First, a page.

By REMA RAHMAN and BRIDGET BOWMAN, CQ ROLL CALL
The public will get its first look at House Republicans’ bill to repeal and partially replace the 2010 health care law likely early this week, but timing on committee markups of the legislation is unclear.
Drafting of the bill continues after the Ways and Means and Energy and Commerce Committees worked with the White House this weekend to tie up loose ends and incorporate technical guidance from the administration, a senior GOP aide said.
Speaker Paul D. Ryan, Energy and Commerce Chairman Greg Walden, Office of Management and Budget Director Mick Mulvaney, Health and Human Services Secretary Tom Price and Andrew Bremberg, President Donald Trump’s chief domestic policy adviser, spoke on the phone Saturday to resolve outstanding issues, the aide said.
Members of the Ways and Means and Energy and Commerce Committees said Thursday after a closed-door conference meeting on the health care effort that they expected their panels to mark up legislation this week. But the committees are unlikely to formally notify a markup until the bill text is finalized and ready to be released, and GOP leaders have not tipped their hand on timing.
Rep. Frank Pallone, the ranking member of the Energy and Commerce Committee, which oversees health care, said last week that he expects that panel to mark up a bill on Wednesday.
Republican members of the panel would not commit to timing. Chairman Greg Walden has pushed back on claims from Democrats that the majority party was keeping a so-called secret bill away from public viewing.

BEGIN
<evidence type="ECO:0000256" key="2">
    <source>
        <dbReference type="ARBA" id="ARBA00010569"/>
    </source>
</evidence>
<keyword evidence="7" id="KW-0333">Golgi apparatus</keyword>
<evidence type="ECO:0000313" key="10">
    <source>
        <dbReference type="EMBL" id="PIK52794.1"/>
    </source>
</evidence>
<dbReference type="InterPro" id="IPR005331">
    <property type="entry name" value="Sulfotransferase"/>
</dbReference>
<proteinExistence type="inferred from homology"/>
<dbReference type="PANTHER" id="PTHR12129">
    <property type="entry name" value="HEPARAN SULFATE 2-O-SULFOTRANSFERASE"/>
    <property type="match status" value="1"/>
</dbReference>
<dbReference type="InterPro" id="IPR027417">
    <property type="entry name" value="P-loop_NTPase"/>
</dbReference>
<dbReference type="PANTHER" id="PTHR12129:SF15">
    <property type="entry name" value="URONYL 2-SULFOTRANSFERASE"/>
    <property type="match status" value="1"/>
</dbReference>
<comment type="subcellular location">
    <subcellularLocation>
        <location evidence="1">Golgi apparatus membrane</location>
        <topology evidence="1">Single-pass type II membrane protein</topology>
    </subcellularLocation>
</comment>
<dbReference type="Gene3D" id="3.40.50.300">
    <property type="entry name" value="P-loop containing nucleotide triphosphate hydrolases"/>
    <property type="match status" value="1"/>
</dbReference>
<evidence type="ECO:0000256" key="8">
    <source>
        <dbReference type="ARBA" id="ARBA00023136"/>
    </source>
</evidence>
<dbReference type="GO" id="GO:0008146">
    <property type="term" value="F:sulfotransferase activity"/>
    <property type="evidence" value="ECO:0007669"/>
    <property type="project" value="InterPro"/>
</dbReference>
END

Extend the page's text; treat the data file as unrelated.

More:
“Reports that the Energy and Commerce Committee is doing anything other than the regular process of keeping its members up to speed on latest developments in its jurisdictions are false,” Walden said in a statement.
During a hearing Thursday, Rep. Michael Burgess, a Republican committee member, said notice of a markup had not yet been noticed.
“Can I see the bill today?” Hoyer asked McCarthy.
“You’re not on that committee, so you can look at it when we mark it up,” the California Republican replied, deflecting timing of such a meeting to the chairman.
The colloquy came before Hoyer himself joined a group of lawmakers who literally went searching the Capitol Thursday looking for a bill.
Other Democratic lawmakers, joined by Kentucky GOP Sen. Rand Paul, who hauled around a copy machine, opened random doors to offices around the Capitol looking for lawmakers and legislation.
The search attempts were unsuccessful.
Republican lawmakers have said they want to act on a health care bill before the August recess.
During the closed-door conference meeting Thursday, Speaker Paul D. Ryan assured that the White House is on board with a House GOP-backed plan that some conservatives might stonewall, which could complicate things for Republicans.
One thing lawmakers are certain to take up is a fiscal year 2017 defense spending package. The House Rules Committee will meet Tuesday to mark up that bill and it’s expected on the chamber’s floor for a vote this week.
The final version of the defense bill provides nearly $578 billion in spending, an increase of $5.2 billion over fiscal year 2016, according to the House Appropriations Committee.